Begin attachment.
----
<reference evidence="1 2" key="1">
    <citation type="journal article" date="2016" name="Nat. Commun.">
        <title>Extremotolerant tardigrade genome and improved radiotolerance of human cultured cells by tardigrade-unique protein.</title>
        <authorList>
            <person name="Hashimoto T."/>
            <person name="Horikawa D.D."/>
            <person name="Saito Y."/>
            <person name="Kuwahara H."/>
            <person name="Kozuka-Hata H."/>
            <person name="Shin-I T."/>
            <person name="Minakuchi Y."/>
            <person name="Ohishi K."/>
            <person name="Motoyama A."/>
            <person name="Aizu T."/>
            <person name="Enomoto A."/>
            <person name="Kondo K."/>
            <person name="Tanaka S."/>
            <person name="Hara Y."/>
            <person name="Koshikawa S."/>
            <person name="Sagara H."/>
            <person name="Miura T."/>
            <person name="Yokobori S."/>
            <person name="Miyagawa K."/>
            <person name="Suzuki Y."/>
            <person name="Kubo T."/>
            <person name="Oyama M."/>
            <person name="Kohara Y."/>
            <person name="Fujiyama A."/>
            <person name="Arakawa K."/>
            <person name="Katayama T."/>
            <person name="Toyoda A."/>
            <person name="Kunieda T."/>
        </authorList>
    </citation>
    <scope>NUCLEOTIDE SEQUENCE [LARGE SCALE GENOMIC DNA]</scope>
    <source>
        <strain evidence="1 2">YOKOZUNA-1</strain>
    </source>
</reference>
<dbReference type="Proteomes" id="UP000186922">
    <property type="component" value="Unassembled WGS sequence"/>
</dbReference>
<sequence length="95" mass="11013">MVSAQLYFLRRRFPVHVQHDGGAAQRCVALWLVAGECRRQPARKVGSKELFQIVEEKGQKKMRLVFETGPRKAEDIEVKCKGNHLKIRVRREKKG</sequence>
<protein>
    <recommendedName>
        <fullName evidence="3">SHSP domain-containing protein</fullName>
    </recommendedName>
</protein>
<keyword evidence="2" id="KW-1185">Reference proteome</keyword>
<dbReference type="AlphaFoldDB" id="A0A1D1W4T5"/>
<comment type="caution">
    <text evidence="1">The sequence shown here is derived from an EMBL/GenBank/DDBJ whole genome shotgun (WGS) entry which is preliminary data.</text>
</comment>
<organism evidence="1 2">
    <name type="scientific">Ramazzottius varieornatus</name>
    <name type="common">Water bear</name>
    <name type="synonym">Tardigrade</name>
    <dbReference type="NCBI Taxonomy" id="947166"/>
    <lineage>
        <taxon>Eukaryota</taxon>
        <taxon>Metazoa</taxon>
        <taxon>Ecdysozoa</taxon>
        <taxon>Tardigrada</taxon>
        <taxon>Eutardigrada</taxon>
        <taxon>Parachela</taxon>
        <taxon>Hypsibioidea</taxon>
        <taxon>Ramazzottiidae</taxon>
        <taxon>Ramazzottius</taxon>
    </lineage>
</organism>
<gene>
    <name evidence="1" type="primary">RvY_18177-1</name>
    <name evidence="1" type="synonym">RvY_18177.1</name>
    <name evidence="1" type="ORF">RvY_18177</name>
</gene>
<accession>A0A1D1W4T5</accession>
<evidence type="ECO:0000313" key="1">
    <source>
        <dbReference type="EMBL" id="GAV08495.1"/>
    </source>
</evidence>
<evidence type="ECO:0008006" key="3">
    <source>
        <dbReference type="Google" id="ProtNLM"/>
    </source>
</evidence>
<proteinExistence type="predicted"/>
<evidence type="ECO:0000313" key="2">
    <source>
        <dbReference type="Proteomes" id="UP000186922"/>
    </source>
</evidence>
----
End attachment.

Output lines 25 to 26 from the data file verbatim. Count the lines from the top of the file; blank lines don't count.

            <person name="Kubo T."/>
            <person name="Oyama M."/>